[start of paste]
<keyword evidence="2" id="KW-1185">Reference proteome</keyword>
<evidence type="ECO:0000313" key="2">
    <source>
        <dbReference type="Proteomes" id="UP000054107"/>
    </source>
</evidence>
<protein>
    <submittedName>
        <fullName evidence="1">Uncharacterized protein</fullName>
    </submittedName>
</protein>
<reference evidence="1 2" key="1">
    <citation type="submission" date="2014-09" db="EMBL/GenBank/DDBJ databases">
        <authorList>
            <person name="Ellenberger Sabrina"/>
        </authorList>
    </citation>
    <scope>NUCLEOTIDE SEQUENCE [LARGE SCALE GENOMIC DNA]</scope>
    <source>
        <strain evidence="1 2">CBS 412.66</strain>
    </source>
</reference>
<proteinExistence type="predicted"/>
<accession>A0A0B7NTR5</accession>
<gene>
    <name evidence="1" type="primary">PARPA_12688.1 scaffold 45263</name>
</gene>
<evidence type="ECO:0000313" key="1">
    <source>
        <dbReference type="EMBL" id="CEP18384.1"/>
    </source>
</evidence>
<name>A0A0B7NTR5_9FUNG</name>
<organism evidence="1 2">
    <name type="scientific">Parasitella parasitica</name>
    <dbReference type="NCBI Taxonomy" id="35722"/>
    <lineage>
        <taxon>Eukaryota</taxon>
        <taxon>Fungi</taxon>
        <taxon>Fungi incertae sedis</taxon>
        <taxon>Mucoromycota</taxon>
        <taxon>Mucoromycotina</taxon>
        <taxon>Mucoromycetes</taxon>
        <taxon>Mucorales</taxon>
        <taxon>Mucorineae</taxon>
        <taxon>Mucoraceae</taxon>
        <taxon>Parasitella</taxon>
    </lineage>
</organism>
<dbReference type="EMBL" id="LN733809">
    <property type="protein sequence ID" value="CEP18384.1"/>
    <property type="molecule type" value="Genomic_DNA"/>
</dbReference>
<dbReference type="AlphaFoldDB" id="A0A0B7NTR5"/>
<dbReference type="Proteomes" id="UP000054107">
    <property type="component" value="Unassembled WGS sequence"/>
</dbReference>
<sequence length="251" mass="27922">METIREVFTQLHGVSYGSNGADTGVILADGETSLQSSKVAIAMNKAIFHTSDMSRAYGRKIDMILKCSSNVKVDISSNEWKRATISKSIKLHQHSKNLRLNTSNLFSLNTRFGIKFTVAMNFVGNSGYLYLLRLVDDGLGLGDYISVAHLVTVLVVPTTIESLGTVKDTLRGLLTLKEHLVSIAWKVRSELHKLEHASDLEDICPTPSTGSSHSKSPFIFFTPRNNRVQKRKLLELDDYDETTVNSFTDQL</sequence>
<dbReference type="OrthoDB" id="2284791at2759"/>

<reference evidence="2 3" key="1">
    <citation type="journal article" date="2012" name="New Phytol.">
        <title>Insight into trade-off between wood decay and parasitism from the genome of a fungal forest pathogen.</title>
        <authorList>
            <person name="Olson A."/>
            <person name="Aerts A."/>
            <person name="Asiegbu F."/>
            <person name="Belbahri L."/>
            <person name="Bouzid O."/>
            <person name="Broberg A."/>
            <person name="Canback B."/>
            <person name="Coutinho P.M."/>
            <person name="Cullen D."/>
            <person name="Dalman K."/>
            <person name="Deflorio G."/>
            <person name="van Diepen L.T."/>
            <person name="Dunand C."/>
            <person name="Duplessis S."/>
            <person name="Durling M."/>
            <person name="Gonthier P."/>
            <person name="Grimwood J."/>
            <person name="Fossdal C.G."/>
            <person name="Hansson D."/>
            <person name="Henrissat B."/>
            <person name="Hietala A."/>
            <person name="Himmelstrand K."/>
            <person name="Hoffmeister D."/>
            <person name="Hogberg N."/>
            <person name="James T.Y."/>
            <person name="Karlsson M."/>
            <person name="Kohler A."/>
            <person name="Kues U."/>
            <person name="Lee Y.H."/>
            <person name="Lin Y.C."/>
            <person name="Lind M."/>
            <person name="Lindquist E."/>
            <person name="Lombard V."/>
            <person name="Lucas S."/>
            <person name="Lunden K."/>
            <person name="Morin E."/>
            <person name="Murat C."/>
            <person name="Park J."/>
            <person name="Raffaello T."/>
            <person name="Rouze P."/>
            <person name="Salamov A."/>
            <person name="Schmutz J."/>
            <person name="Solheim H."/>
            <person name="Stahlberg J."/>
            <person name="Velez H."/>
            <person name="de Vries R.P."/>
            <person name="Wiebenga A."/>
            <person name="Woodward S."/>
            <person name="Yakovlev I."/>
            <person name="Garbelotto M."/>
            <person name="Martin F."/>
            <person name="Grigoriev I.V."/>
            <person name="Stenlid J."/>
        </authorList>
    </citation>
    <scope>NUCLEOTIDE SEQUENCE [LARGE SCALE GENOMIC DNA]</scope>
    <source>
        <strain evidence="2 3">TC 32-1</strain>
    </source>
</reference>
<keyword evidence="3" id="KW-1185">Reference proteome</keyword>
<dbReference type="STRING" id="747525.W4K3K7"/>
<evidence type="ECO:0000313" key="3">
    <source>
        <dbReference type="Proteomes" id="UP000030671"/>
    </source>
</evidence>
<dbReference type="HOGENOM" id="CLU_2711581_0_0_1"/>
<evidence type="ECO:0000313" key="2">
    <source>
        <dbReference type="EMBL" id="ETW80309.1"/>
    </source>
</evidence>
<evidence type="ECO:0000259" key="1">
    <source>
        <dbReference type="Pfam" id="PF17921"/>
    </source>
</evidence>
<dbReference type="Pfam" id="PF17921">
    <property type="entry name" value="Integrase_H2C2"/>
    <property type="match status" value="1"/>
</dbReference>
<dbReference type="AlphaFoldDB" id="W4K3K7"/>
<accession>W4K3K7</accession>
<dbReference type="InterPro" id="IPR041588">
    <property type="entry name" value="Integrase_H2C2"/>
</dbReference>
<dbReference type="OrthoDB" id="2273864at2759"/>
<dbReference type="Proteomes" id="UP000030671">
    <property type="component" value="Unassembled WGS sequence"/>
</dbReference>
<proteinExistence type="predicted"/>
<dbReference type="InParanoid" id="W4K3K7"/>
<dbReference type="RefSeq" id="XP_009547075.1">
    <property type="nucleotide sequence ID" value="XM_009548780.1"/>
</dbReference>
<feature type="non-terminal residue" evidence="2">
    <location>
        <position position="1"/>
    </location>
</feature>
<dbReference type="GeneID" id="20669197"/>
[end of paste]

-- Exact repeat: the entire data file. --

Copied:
<keyword evidence="2" id="KW-1185">Reference proteome</keyword>
<evidence type="ECO:0000313" key="2">
    <source>
        <dbReference type="Proteomes" id="UP000054107"/>
    </source>
</evidence>
<protein>
    <submittedName>
        <fullName evidence="1">Uncharacterized protein</fullName>
    </submittedName>
</protein>
<reference evidence="1 2" key="1">
    <citation type="submission" date="2014-09" db="EMBL/GenBank/DDBJ databases">
        <authorList>
            <person name="Ellenberger Sabrina"/>
        </authorList>
    </citation>
    <scope>NUCLEOTIDE SEQUENCE [LARGE SCALE GENOMIC DNA]</scope>
    <source>
        <strain evidence="1 2">CBS 412.66</strain>
    </source>
</reference>
<proteinExistence type="predicted"/>
<accession>A0A0B7NTR5</accession>
<gene>
    <name evidence="1" type="primary">PARPA_12688.1 scaffold 45263</name>
</gene>
<evidence type="ECO:0000313" key="1">
    <source>
        <dbReference type="EMBL" id="CEP18384.1"/>
    </source>
</evidence>
<name>A0A0B7NTR5_9FUNG</name>
<organism evidence="1 2">
    <name type="scientific">Parasitella parasitica</name>
    <dbReference type="NCBI Taxonomy" id="35722"/>
    <lineage>
        <taxon>Eukaryota</taxon>
        <taxon>Fungi</taxon>
        <taxon>Fungi incertae sedis</taxon>
        <taxon>Mucoromycota</taxon>
        <taxon>Mucoromycotina</taxon>
        <taxon>Mucoromycetes</taxon>
        <taxon>Mucorales</taxon>
        <taxon>Mucorineae</taxon>
        <taxon>Mucoraceae</taxon>
        <taxon>Parasitella</taxon>
    </lineage>
</organism>
<dbReference type="EMBL" id="LN733809">
    <property type="protein sequence ID" value="CEP18384.1"/>
    <property type="molecule type" value="Genomic_DNA"/>
</dbReference>
<dbReference type="AlphaFoldDB" id="A0A0B7NTR5"/>
<dbReference type="Proteomes" id="UP000054107">
    <property type="component" value="Unassembled WGS sequence"/>
</dbReference>
<sequence length="251" mass="27922">METIREVFTQLHGVSYGSNGADTGVILADGETSLQSSKVAIAMNKAIFHTSDMSRAYGRKIDMILKCSSNVKVDISSNEWKRATISKSIKLHQHSKNLRLNTSNLFSLNTRFGIKFTVAMNFVGNSGYLYLLRLVDDGLGLGDYISVAHLVTVLVVPTTIESLGTVKDTLRGLLTLKEHLVSIAWKVRSELHKLEHASDLEDICPTPSTGSSHSKSPFIFFTPRNNRVQKRKLLELDDYDETTVNSFTDQL</sequence>
<dbReference type="OrthoDB" id="2284791at2759"/>

<reference evidence="2 3" key="1">
    <citation type="journal article" date="2012" name="New Phytol.">
        <title>Insight into trade-off between wood decay and parasitism from the genome of a fungal forest pathogen.</title>
        <authorList>
            <person name="Olson A."/>
            <person name="Aerts A."/>
            <person name="Asiegbu F."/>
            <person name="Belbahri L."/>
            <person name="Bouzid O."/>
            <person name="Broberg A."/>
            <person name="Canback B."/>
            <person name="Coutinho P.M."/>
            <person name="Cullen D."/>
            <person name="Dalman K."/>
            <person name="Deflorio G."/>
            <person name="van Diepen L.T."/>
            <person name="Dunand C."/>
            <person name="Duplessis S."/>
            <person name="Durling M."/>
            <person name="Gonthier P."/>
            <person name="Grimwood J."/>
            <person name="Fossdal C.G."/>
            <person name="Hansson D."/>
            <person name="Henrissat B."/>
            <person name="Hietala A."/>
            <person name="Himmelstrand K."/>
            <person name="Hoffmeister D."/>
            <person name="Hogberg N."/>
            <person name="James T.Y."/>
            <person name="Karlsson M."/>
            <person name="Kohler A."/>
            <person name="Kues U."/>
            <person name="Lee Y.H."/>
            <person name="Lin Y.C."/>
            <person name="Lind M."/>
            <person name="Lindquist E."/>
            <person name="Lombard V."/>
            <person name="Lucas S."/>
            <person name="Lunden K."/>
            <person name="Morin E."/>
            <person name="Murat C."/>
            <person name="Park J."/>
            <person name="Raffaello T."/>
            <person name="Rouze P."/>
            <person name="Salamov A."/>
            <person name="Schmutz J."/>
            <person name="Solheim H."/>
            <person name="Stahlberg J."/>
            <person name="Velez H."/>
            <person name="de Vries R.P."/>
            <person name="Wiebenga A."/>
            <person name="Woodward S."/>
            <person name="Yakovlev I."/>
            <person name="Garbelotto M."/>
            <person name="Martin F."/>
            <person name="Grigoriev I.V."/>
            <person name="Stenlid J."/>
        </authorList>
    </citation>
    <scope>NUCLEOTIDE SEQUENCE [LARGE SCALE GENOMIC DNA]</scope>
    <source>
        <strain evidence="2 3">TC 32-1</strain>
    </source>
</reference>
<keyword evidence="3" id="KW-1185">Reference proteome</keyword>
<dbReference type="STRING" id="747525.W4K3K7"/>
<evidence type="ECO:0000313" key="3">
    <source>
        <dbReference type="Proteomes" id="UP000030671"/>
    </source>
</evidence>
<dbReference type="HOGENOM" id="CLU_2711581_0_0_1"/>
<evidence type="ECO:0000313" key="2">
    <source>
        <dbReference type="EMBL" id="ETW80309.1"/>
    </source>
</evidence>
<evidence type="ECO:0000259" key="1">
    <source>
        <dbReference type="Pfam" id="PF17921"/>
    </source>
</evidence>
<dbReference type="Pfam" id="PF17921">
    <property type="entry name" value="Integrase_H2C2"/>
    <property type="match status" value="1"/>
</dbReference>
<dbReference type="AlphaFoldDB" id="W4K3K7"/>
<accession>W4K3K7</accession>
<dbReference type="InterPro" id="IPR041588">
    <property type="entry name" value="Integrase_H2C2"/>
</dbReference>
<dbReference type="OrthoDB" id="2273864at2759"/>
<dbReference type="Proteomes" id="UP000030671">
    <property type="component" value="Unassembled WGS sequence"/>
</dbReference>
<proteinExistence type="predicted"/>
<dbReference type="InParanoid" id="W4K3K7"/>
<dbReference type="RefSeq" id="XP_009547075.1">
    <property type="nucleotide sequence ID" value="XM_009548780.1"/>
</dbReference>
<feature type="non-terminal residue" evidence="2">
    <location>
        <position position="1"/>
    </location>
</feature>
<dbReference type="GeneID" id="20669197"/>